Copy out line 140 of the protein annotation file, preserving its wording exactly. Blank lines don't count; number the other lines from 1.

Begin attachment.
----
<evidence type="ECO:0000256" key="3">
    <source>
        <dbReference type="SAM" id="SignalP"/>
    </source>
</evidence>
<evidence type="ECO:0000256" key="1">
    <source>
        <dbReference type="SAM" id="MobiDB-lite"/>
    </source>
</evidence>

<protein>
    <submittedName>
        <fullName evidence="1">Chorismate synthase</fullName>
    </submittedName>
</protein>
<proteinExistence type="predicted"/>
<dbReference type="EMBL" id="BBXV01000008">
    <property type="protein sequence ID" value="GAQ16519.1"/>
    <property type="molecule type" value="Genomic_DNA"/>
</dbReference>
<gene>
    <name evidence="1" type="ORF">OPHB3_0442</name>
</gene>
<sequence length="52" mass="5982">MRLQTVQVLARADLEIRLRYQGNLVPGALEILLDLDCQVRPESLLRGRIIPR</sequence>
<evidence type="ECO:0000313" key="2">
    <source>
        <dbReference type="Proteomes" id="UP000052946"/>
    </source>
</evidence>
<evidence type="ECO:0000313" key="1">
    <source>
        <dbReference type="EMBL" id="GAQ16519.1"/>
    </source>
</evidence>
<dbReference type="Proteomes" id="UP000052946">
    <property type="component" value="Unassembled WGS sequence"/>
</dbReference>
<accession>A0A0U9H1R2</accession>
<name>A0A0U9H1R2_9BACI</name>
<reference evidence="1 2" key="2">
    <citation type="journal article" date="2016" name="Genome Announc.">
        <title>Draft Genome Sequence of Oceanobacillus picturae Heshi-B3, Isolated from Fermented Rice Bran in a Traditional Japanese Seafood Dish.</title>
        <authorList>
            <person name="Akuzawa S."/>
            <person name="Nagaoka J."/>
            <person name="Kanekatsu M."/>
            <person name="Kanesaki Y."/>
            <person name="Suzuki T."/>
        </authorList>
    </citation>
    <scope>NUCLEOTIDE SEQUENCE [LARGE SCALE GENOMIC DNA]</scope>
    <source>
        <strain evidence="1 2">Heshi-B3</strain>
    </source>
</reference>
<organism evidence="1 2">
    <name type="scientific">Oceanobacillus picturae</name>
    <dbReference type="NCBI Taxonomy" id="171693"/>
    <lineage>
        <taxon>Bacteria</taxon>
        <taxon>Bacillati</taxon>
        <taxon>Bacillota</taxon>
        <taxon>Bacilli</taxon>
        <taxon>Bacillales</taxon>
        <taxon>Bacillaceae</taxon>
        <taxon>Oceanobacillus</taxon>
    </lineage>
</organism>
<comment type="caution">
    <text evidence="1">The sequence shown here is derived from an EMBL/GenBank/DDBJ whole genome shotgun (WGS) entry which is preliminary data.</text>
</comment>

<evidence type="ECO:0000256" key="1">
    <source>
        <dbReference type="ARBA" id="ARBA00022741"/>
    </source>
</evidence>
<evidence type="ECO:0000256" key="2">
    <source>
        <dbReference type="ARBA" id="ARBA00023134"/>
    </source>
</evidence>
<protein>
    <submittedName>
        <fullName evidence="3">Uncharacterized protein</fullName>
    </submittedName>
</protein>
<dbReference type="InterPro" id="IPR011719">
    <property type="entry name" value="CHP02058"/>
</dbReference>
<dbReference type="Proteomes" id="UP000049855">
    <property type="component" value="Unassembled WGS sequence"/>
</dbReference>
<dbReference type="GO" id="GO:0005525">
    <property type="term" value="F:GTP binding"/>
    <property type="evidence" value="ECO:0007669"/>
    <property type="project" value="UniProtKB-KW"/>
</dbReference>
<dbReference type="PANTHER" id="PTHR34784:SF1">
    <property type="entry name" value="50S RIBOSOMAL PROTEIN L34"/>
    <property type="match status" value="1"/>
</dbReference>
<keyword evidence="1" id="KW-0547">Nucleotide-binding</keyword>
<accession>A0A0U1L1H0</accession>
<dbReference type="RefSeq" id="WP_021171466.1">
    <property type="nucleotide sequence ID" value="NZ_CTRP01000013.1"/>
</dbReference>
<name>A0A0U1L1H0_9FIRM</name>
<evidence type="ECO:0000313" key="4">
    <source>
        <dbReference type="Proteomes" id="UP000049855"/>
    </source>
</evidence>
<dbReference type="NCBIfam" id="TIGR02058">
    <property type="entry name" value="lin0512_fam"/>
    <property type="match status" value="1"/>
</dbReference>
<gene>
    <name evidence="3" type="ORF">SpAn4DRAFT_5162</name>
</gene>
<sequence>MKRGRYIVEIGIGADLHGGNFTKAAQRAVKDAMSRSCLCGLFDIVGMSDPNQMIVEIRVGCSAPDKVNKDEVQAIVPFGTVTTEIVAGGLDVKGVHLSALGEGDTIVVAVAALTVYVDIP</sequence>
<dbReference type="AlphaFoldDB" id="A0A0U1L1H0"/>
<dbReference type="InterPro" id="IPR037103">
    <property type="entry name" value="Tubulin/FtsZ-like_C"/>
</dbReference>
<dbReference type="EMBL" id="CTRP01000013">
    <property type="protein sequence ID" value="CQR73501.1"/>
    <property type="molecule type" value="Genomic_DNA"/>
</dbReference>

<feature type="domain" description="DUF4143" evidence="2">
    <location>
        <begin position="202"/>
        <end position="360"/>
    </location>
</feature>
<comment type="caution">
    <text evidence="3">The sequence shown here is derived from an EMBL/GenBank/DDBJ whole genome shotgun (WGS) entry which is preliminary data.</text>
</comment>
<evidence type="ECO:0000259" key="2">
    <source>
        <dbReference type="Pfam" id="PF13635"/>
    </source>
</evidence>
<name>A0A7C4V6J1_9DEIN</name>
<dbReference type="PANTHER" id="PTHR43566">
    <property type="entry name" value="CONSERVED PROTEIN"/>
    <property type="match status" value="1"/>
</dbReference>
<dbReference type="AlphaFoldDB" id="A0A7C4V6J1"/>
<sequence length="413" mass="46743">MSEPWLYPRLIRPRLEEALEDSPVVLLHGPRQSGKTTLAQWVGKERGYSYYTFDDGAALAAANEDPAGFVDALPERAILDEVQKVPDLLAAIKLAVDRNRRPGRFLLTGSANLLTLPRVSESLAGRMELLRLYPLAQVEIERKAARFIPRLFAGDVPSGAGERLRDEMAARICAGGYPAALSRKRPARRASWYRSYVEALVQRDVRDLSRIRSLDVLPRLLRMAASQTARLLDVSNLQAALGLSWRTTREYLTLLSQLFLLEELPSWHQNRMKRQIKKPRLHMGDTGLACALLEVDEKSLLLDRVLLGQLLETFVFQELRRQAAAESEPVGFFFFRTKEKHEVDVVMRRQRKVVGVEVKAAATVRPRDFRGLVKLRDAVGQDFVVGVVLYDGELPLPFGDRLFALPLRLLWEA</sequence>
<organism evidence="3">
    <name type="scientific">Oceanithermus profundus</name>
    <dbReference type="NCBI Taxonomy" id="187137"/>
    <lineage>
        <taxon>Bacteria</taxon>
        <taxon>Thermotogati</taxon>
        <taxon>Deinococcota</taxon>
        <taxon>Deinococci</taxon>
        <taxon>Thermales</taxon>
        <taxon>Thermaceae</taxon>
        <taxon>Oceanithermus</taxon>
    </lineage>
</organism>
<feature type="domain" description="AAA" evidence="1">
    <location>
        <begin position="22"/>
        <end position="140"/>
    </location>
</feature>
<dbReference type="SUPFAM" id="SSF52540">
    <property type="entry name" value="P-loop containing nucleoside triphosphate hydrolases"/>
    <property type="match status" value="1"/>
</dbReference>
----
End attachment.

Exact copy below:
        <dbReference type="Pfam" id="PF13635"/>